Playing A Game Backwards / Discussion

I've been following this game played backwards, and I don't really see the interest (however interesting your idea may be). In particular I would rather try to give meaning to "take away the last move" rather than take away the last ten and then play them back in forward mode as you're doing now. --DieterVerhofstadt

HolIgor: The idea was like to show the game chunk by chunk. First, what the final position is, and why it is final; then the position in which several useful moves were left, then the rest of the yose, middle game and fuseki at last.

It does not work move by move because there is no interest in guessing what the last move was. And I mean it for the beginners and not for you. I suspected the yose will take a little bit too long, it is always long. But at the same time if I mean it for the beginners I have to show some tricks and possible mistakes in the endgame. There are a lot of mistakes in the game itself. I've chosen a very poor game to be able to show better moves in many places.

Never mind, if it does not work then let it be.

--DieterVerhofstadt Oh, no, please continue. [1]

HolIgor: I did not mean that I wanted to stop. I rather meant that if it is not useful that it does no harm :)

I think this is a great idea, HolIgor! :-) One request: could you make the game record SGF file available on this page? Thanks. --BillSpight

I like this idea. As someone who is very new to go, it is difficult for me to see what the real objective and how to wind things down. Starting backwards shows that. The moves at the beginning don't make any sense until you understand where it is you are trying to get to. Thanks for your efforts, --XScott

kokiri I'm interested in comparing where the territory is at the end of the game with what shapes and extensions the two players make through the game. I think that this sort of backwards approach might give an insight into which parts of the board really are big and which ones look big early on, but actually aren't.

[1] Dieter new comment on Jan 2004: actually, this is a fantastic didactic device. I am replaying a game of mine backward to understand yose. I do stop at each move and consider the alternatives, which are very few at the endgame stage. I notice the following immediate benefits:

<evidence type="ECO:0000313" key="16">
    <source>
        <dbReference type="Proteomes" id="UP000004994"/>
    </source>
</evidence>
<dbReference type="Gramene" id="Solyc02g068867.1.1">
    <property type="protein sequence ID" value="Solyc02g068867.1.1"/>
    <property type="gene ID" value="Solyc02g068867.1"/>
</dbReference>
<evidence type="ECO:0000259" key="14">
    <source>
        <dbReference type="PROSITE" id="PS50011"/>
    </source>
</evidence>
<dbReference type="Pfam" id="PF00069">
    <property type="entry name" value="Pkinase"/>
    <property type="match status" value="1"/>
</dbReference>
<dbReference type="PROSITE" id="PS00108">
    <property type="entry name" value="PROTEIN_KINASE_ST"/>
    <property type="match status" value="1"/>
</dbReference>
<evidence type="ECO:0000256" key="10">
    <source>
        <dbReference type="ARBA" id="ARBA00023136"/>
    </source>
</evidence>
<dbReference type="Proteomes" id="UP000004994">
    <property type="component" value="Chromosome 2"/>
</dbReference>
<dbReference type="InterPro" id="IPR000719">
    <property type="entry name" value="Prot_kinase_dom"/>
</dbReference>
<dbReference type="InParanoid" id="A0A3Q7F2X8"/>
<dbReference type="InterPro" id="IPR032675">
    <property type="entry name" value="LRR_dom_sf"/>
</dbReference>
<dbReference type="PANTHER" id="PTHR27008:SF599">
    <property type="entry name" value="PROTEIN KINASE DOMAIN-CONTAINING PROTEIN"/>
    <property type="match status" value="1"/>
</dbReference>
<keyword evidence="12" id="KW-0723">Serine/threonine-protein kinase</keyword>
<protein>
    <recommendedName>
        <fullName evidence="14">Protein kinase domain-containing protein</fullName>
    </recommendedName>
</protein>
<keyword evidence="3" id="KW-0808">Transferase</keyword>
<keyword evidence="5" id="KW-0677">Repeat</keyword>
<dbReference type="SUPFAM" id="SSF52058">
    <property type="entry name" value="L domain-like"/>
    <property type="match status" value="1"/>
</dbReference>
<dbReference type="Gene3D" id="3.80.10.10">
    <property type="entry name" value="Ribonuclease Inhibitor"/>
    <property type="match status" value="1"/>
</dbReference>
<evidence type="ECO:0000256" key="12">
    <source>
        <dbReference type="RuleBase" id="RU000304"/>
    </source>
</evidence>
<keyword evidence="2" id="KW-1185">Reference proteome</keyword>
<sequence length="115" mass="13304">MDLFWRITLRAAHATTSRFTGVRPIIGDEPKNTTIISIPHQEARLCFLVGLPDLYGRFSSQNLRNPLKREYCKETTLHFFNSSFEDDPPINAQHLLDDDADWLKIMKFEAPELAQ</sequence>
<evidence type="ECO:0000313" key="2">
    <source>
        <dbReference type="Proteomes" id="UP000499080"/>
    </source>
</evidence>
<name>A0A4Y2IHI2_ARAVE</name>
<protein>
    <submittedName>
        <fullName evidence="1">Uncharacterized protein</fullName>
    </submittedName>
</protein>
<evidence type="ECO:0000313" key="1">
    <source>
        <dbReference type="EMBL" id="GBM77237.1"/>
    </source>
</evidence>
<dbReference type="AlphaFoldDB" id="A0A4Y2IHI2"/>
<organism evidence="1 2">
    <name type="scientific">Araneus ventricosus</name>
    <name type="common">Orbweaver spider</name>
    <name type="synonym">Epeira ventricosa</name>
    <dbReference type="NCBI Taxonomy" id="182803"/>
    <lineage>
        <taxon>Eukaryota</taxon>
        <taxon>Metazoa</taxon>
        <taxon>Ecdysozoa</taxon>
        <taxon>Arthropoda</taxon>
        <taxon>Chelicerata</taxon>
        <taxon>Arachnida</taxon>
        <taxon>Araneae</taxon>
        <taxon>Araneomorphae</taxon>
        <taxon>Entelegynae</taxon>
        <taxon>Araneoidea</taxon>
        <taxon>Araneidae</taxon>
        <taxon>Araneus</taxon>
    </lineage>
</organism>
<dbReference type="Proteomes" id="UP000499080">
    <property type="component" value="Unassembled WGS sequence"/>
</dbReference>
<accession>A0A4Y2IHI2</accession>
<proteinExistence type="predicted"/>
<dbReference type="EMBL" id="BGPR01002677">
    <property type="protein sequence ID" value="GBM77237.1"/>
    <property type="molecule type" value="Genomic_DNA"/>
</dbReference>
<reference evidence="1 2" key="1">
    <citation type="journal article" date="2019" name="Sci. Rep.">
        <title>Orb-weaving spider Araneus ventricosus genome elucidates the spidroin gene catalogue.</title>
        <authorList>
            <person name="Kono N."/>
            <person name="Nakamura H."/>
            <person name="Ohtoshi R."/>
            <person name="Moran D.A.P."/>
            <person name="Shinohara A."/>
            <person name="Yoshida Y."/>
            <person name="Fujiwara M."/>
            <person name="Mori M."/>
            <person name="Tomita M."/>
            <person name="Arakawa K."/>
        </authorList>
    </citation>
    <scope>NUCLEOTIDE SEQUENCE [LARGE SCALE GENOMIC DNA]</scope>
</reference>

1. The reading one should do at the late stages, is done repetitively.
  2. The same alternatives always come back (but one is added every move).
  3. You get a better idea of what sente means.
  4. You get a better idea of what ko-threats mean, and then some.
  5. You get to feel the difference between and the value of leaving one ko, leaving two kos, ..., and for whom the kos are left to take.
  6. At a certain point, the exercise becomes too difficult or tedious to determine the outcome. The challenge would be to push back that point, I guess.

Naustin- I also have tried playing a game (a pro game) backwards to get a better understanding of the endgame. I had a problem doing that though. It is difficult to decide whether to comment on a move when it is on the board or after you've scrolled back one more. It seems if the move is on the board it is difficult to tell which move it is whereas if you wait till after you scroll then it obvious where the move was but now you are commenting on it after the fact (or rather before the fact). Of course you can scroll back two and then forward one but still then if you try to start at the beginning (or end) and try to read comments it is again very confusing. Particularly ko situations seemed a lot more confusing to think about.

Playing A Game Backwards / Discussion last edited by on January 27, 2015 - 05:48
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